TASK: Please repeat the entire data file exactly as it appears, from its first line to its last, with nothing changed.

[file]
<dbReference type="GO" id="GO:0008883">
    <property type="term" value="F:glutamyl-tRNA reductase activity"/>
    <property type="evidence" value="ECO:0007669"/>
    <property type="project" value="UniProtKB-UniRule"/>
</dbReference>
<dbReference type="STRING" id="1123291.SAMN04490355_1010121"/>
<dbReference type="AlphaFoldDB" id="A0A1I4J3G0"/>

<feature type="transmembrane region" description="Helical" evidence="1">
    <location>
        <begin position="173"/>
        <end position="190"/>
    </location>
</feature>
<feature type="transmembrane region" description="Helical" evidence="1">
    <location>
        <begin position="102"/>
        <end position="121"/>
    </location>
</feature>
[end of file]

<dbReference type="GO" id="GO:0008883">
    <property type="term" value="F:glutamyl-tRNA reductase activity"/>
    <property type="evidence" value="ECO:0007669"/>
    <property type="project" value="UniProtKB-UniRule"/>
</dbReference>
<dbReference type="STRING" id="1123291.SAMN04490355_1010121"/>
<dbReference type="AlphaFoldDB" id="A0A1I4J3G0"/>

<feature type="transmembrane region" description="Helical" evidence="1">
    <location>
        <begin position="173"/>
        <end position="190"/>
    </location>
</feature>
<feature type="transmembrane region" description="Helical" evidence="1">
    <location>
        <begin position="102"/>
        <end position="121"/>
    </location>
</feature>